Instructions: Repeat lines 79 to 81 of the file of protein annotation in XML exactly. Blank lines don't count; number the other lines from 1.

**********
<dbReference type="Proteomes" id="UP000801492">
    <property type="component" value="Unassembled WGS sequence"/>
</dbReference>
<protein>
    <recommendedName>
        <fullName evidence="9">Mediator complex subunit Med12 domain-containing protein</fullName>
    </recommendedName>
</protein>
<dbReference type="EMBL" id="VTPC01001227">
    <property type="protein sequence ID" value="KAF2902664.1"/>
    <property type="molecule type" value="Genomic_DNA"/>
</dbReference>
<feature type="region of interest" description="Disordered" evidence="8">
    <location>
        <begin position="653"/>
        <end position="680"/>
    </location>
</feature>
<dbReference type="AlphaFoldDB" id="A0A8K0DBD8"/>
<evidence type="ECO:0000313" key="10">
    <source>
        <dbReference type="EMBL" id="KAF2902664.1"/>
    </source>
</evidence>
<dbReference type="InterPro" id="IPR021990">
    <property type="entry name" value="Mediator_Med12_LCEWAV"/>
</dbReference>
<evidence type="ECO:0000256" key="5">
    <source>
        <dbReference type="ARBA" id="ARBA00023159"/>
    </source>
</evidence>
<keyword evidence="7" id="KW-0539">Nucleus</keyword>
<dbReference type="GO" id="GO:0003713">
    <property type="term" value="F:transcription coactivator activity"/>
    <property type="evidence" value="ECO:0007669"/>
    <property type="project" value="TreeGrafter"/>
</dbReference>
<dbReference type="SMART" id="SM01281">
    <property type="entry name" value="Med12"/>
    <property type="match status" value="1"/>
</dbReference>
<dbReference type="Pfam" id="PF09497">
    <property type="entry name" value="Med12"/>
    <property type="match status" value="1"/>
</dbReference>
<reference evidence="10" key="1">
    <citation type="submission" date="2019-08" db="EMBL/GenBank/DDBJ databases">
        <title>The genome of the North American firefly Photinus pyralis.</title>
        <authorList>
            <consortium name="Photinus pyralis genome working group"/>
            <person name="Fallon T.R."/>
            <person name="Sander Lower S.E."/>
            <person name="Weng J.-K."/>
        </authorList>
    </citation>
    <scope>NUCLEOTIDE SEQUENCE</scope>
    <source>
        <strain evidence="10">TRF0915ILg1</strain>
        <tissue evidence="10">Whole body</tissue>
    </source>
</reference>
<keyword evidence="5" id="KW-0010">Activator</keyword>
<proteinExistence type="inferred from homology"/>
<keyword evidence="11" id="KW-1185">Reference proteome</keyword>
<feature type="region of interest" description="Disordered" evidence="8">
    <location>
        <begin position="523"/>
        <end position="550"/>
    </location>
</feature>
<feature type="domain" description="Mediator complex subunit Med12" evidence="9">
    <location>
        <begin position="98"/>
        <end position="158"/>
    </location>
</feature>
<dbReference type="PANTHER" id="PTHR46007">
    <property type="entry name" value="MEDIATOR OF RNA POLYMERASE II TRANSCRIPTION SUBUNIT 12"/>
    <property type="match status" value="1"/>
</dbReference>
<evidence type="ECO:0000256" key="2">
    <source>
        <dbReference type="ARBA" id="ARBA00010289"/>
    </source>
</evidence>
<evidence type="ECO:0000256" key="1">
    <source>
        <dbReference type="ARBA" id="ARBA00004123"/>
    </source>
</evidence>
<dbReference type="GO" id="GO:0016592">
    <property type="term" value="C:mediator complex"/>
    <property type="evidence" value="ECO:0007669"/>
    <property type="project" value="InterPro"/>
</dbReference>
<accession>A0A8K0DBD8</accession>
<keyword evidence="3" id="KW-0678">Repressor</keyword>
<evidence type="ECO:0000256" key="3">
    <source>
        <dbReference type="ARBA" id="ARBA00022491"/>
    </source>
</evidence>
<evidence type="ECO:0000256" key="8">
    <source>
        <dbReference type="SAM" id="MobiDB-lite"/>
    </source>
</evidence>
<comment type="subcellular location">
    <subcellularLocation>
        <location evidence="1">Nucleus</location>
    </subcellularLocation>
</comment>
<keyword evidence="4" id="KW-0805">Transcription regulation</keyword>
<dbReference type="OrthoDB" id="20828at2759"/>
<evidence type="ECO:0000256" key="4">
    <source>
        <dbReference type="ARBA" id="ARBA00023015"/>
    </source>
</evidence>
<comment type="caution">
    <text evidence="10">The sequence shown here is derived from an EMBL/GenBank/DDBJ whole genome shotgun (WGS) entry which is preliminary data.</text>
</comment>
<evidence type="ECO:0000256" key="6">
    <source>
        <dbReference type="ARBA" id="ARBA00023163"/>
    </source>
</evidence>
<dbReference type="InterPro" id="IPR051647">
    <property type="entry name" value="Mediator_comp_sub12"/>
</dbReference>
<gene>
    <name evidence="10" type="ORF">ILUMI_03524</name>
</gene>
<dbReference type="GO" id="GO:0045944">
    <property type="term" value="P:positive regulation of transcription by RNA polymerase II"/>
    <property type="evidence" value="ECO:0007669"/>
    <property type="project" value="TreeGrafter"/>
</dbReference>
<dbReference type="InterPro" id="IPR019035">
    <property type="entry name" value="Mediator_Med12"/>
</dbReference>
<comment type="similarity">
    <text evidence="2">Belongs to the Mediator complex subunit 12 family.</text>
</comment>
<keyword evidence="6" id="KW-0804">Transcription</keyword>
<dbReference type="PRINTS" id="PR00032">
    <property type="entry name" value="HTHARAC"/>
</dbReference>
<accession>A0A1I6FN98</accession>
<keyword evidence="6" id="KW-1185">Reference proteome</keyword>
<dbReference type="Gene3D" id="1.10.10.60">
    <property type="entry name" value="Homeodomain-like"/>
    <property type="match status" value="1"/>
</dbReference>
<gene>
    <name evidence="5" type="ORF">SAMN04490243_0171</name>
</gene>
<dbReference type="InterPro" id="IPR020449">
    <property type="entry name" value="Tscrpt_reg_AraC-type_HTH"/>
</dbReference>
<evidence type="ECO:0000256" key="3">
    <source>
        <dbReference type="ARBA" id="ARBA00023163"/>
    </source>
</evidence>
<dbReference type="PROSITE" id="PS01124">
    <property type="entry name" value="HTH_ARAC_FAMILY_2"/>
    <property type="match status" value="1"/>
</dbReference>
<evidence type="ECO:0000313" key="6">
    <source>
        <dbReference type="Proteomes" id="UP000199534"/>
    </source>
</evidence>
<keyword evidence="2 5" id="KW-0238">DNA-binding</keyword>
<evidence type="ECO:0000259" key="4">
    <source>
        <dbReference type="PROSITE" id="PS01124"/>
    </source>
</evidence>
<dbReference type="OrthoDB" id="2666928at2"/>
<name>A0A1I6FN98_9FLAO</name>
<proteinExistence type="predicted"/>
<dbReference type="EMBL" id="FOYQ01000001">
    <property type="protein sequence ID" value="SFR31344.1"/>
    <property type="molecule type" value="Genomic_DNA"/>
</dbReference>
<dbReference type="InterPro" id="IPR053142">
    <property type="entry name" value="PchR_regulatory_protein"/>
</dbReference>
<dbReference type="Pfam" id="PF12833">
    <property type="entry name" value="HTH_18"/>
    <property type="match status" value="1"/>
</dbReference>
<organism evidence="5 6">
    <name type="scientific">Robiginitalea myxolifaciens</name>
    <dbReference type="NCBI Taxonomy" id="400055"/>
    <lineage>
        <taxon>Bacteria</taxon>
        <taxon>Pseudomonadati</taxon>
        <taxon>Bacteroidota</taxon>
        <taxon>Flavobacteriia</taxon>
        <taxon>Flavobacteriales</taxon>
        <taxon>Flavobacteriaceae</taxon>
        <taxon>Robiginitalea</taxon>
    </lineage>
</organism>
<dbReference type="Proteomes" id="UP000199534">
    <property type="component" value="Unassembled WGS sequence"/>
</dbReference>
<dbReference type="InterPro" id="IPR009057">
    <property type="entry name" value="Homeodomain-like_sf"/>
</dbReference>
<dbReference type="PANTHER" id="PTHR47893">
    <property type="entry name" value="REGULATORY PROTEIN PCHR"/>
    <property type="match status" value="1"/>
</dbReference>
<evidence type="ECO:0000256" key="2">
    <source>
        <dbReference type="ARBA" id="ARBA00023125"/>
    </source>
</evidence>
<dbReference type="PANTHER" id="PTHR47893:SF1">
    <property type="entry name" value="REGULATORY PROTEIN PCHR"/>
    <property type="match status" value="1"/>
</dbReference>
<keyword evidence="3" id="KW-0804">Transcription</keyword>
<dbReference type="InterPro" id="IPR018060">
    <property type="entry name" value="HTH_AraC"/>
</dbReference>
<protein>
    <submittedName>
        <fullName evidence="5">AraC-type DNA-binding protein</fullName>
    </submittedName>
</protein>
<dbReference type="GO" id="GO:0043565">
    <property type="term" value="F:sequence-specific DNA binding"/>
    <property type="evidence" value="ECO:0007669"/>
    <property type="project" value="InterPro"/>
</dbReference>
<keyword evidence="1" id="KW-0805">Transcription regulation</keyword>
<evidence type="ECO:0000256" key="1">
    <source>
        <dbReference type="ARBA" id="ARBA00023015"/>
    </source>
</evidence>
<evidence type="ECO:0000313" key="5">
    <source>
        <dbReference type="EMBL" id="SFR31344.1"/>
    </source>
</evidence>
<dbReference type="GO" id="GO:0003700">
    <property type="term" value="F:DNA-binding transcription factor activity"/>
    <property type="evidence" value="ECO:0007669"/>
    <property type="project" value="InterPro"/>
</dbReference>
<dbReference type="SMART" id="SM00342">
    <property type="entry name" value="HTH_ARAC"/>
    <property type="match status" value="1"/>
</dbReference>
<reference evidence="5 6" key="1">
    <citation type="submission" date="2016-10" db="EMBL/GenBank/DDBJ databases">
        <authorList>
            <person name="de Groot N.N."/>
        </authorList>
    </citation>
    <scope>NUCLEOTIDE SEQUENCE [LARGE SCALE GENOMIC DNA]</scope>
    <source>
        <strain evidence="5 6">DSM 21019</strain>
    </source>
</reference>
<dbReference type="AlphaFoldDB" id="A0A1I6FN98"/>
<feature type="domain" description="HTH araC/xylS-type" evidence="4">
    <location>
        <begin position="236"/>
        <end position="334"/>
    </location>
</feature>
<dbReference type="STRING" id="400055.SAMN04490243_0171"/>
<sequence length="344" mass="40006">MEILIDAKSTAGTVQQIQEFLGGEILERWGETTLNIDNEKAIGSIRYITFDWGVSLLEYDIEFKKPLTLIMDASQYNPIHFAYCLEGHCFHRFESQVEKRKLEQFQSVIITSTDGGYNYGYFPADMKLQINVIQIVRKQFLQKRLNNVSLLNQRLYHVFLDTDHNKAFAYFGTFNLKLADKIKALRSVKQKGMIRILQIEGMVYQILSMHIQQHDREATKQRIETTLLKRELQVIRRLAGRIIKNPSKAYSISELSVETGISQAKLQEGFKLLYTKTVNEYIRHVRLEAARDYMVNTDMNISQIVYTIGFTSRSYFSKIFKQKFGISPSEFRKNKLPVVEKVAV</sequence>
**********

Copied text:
    <property type="entry name" value="MEDIATOR OF RNA POLYMERASE II TRANSCRIPTION SUBUNIT 12"/>
    <property type="match status" value="1"/>
</dbReference>